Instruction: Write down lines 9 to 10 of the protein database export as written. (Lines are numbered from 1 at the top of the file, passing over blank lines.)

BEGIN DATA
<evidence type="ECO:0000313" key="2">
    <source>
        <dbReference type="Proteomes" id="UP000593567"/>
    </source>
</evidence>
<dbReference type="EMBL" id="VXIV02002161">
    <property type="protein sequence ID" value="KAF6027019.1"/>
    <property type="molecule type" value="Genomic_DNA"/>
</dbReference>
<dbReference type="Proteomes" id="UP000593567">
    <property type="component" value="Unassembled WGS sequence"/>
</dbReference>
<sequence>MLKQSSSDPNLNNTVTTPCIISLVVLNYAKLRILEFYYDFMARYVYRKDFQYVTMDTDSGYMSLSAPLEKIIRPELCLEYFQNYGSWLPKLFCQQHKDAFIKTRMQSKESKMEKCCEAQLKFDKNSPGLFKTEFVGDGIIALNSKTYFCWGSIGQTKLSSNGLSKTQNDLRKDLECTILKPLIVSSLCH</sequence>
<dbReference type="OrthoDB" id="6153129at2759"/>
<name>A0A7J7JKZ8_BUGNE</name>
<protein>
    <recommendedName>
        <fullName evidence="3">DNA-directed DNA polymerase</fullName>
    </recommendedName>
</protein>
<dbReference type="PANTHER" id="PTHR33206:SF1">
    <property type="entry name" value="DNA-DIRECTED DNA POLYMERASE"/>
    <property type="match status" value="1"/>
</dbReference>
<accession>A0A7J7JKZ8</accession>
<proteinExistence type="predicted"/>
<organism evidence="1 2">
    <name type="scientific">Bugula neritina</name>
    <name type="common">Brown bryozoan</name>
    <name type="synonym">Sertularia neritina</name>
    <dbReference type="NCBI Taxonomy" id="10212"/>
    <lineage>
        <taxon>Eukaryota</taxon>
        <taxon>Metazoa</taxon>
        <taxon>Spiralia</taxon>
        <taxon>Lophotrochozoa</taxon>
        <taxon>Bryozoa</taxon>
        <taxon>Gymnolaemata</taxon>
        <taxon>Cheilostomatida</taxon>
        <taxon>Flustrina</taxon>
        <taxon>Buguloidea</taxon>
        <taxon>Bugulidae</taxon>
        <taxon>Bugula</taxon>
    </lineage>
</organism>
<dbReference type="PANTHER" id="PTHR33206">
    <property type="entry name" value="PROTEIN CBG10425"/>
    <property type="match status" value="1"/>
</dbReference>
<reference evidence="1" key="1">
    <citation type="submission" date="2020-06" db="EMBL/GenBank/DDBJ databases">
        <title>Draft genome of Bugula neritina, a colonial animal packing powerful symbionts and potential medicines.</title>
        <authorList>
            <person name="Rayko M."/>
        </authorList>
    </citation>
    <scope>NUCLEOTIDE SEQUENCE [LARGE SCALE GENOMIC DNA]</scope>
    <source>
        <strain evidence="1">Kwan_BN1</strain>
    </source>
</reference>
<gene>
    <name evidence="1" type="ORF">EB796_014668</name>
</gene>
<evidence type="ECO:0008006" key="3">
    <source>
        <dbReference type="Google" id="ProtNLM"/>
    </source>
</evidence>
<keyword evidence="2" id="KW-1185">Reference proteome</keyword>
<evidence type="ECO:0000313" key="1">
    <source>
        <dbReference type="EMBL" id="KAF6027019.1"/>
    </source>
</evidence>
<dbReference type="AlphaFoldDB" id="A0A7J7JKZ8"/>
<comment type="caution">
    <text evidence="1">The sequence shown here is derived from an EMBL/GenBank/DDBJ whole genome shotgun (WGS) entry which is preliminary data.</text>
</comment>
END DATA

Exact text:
</dbReference>
<dbReference type="Proteomes" id="UP000593567">